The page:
Last Updated:

US Pulls Out Defense Missiles From Saudi Arabia After Attack By Yemen's Houthi Rebels

US removed most advanced missile defense system & Patriot batteries from Saudi Arabia recently, even as kingdom faced continued air attacks from Yemen rebels



The US has removed its most advanced missile defense system and Patriot batteries from Saudi Arabia in recent weeks, even as the kingdom faced continued air attacks from Yemen's Houthi rebels, satellite photos analyzed by The Associated Press show.

The redeployment of the defenses from Prince Sultan Air Base outside of Riyadh came as America's Gulf Arab allies nervously watched the chaotic withdrawal of U.S. troops from Afghanistan, including their last-minute evacuations from Kabul's besieged international airport.

While tens of thousands of American forces remain across the Arabian Peninsula as a counterweight to Iran, Gulf Arab nations worry about the United States' future plans as its military perceives a growing threat in Asia. Tensions remain high as negotiations appear stalled in Vienna over Iran's collapsed nuclear deal with world powers, raising the danger of future confrontations in the region.

"Perceptions matter, whether or not they're rooted in cold, cold reality. And the perception is very clear that the U.S. is not as committed to the Gulf as it used to be in the views of many people in decision-making authority in the region," said Kristian Ulrichsen, a research fellow at the James A. Baker III Institute for Public Policy at Rice University.

From the Saudi point of view, they now see Obama, Trump and Biden as three successive presidents taking decisions that signify, to some extent, an abandonment. Prince Sultan Air Base, some 115 kilometres (70 miles) southeast of Riyadh, has hosted several thousand U.S. troops since a 2019 missile-and-drone attack on the heart of the kingdom's oil production.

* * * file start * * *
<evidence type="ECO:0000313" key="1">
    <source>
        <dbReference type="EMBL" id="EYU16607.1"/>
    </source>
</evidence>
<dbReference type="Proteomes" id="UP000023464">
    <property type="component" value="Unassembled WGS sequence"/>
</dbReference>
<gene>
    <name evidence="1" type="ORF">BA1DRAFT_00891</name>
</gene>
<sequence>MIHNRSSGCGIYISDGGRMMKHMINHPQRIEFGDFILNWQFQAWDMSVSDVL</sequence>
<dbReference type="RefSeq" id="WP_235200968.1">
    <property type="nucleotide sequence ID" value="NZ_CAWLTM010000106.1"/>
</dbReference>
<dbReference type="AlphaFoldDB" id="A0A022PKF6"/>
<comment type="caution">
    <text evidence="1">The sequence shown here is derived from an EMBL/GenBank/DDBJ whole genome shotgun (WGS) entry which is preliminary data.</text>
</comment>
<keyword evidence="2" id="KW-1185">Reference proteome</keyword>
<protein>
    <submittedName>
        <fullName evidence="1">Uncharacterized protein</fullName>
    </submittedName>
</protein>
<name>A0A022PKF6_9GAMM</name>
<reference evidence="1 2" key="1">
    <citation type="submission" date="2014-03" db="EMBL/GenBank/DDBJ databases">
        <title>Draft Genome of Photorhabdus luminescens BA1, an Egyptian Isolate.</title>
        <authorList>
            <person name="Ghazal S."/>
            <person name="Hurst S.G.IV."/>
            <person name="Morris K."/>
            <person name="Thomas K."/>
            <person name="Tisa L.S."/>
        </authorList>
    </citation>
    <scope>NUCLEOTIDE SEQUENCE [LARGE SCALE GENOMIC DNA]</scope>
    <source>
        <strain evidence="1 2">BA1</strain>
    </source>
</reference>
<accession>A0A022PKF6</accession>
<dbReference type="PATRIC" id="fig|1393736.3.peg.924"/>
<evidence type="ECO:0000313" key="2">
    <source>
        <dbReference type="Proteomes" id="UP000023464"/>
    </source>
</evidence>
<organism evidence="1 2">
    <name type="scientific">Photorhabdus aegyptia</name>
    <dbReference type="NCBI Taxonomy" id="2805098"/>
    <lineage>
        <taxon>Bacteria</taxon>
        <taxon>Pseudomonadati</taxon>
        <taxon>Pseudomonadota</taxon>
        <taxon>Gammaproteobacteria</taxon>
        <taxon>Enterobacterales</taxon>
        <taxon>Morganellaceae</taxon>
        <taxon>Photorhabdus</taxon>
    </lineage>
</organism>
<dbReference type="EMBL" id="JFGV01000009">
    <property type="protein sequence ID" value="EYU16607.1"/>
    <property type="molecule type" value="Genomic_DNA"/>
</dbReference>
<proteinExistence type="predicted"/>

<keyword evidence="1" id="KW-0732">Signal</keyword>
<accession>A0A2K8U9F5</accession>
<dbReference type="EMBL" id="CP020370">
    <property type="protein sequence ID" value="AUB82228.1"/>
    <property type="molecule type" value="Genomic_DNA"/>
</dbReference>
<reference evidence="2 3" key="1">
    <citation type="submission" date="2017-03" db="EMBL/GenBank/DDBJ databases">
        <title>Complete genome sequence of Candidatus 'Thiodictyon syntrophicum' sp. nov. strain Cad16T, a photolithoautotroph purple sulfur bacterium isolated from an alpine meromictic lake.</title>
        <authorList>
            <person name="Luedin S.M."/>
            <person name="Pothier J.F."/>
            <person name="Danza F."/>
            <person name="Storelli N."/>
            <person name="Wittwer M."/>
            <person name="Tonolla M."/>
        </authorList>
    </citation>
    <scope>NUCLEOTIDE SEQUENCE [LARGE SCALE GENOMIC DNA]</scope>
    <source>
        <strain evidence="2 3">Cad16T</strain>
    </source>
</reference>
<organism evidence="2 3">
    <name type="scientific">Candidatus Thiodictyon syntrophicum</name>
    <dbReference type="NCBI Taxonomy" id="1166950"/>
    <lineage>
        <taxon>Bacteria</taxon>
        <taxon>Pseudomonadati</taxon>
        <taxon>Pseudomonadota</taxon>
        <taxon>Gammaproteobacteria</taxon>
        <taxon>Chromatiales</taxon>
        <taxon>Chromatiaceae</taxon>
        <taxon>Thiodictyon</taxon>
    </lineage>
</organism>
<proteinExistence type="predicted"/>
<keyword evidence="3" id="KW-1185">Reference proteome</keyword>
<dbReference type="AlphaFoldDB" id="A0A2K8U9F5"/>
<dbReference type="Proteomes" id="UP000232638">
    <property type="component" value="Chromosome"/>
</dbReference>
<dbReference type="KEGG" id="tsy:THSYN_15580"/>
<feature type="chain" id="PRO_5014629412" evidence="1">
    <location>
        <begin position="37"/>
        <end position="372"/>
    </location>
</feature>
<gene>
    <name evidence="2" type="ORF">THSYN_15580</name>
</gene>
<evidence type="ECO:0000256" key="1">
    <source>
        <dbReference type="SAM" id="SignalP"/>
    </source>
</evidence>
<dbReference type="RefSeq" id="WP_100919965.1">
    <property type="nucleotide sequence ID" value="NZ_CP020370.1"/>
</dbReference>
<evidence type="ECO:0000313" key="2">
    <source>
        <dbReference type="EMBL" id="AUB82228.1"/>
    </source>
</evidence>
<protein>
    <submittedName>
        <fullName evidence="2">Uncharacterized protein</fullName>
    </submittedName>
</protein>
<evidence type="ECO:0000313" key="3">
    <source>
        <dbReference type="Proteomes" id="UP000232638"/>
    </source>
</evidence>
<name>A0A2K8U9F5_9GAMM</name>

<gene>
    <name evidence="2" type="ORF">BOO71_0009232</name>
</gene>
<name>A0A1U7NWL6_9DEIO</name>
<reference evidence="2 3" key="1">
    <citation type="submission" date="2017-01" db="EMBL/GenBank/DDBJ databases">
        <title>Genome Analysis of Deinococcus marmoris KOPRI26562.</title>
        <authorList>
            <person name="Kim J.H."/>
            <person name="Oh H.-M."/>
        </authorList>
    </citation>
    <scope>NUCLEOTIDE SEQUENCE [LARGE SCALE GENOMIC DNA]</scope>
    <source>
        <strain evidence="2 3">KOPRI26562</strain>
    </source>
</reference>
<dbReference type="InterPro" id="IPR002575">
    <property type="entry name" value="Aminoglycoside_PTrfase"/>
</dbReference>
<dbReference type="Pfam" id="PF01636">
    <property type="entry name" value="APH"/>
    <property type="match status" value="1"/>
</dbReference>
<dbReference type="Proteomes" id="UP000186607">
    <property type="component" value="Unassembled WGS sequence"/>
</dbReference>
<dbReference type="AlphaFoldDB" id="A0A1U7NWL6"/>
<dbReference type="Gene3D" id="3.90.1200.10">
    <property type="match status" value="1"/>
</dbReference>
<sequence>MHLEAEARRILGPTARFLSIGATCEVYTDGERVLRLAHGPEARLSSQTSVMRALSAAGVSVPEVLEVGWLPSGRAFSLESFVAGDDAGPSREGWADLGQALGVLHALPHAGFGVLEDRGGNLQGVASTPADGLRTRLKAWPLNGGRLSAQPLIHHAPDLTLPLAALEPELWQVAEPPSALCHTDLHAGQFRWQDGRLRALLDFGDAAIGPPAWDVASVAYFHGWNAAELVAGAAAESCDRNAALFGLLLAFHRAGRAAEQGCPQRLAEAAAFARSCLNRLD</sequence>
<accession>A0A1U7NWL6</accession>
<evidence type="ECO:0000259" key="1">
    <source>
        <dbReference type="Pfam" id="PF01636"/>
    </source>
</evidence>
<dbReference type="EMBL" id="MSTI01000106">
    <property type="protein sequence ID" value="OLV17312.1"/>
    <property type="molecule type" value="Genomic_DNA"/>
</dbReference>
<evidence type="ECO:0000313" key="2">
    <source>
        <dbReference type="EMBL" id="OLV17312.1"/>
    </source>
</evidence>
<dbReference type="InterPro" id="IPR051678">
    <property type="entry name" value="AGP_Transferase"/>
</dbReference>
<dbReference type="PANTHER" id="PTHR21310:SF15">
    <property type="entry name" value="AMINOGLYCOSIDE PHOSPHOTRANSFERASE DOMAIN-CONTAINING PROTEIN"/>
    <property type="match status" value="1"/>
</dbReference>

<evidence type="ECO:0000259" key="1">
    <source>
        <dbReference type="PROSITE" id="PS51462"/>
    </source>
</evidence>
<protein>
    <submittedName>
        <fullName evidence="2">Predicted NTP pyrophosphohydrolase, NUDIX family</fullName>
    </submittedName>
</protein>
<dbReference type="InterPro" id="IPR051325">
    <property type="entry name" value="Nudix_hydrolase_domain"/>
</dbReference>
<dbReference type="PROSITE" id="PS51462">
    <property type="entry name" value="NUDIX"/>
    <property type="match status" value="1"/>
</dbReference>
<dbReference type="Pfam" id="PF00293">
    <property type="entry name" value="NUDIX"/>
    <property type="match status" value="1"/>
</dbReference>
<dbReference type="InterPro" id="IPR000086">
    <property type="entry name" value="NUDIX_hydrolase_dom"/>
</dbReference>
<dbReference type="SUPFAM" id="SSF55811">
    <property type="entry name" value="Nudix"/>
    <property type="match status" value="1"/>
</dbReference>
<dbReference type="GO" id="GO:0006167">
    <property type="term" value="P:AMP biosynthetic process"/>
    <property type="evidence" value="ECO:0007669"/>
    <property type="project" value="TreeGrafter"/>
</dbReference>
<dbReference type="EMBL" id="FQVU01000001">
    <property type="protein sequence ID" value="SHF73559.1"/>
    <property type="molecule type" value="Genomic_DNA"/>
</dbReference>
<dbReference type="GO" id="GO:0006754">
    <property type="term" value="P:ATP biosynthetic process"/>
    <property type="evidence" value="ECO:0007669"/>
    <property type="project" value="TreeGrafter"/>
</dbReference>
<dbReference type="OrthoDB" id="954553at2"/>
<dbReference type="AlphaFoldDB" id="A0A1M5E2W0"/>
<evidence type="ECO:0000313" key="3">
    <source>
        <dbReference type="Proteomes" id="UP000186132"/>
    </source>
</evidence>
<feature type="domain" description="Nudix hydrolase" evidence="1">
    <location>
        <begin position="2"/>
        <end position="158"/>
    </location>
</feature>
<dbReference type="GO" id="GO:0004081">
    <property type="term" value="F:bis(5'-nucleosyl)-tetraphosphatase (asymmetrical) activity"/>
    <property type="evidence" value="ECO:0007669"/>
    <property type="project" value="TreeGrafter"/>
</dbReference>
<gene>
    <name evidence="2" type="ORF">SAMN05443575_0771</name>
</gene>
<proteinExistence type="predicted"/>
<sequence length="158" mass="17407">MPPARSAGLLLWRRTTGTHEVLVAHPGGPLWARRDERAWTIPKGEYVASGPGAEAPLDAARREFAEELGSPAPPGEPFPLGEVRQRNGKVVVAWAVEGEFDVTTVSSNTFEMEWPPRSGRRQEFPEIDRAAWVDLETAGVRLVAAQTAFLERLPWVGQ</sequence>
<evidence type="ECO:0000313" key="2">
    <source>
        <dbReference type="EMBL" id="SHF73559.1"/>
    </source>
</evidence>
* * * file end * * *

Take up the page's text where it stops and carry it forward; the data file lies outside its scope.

That attack, though claimed by Yemen's Houthi rebels, appears instead to have been carried out by Iran, according to experts and physical debris left behind. Tehran has denied launching the attack, although a drill in January saw Iranian paramilitary forces use similar drones.

On the southwest of the air base's runway, a 1-square-kilometre (third-of-a-square-mile) area set off by an earthen berm saw American forces station Patriot missile batteries, as well as one advanced Terminal High Altitude Area Defense (THAAD) unit, according to satellite images from Planet Labs Inc. A 'THAAD' can destroy ballistic missiles at a higher altitude than the Patriot missiles.

A satellite image seen by the AP in late August showed some of the batteries removed from the area, although activity and vehicles could still be seen there. A high-resolution Planet Lab satellite picture taken on Friday showed the batteries' pads at the site empty, with no visible activity.

Redeployment of the missiles had been rumoured for months, in part due to a desire to face what American officials see as the looming 'great powers conflict' with China and Russia. However, the withdrawal came just as a Houthi drone attack on Saudi Arabia wounded eight people and damaged a commercial jetliner at the kingdom's airport in Abha. The kingdom has been locked in a stalemate war with the Houthis since March 2015.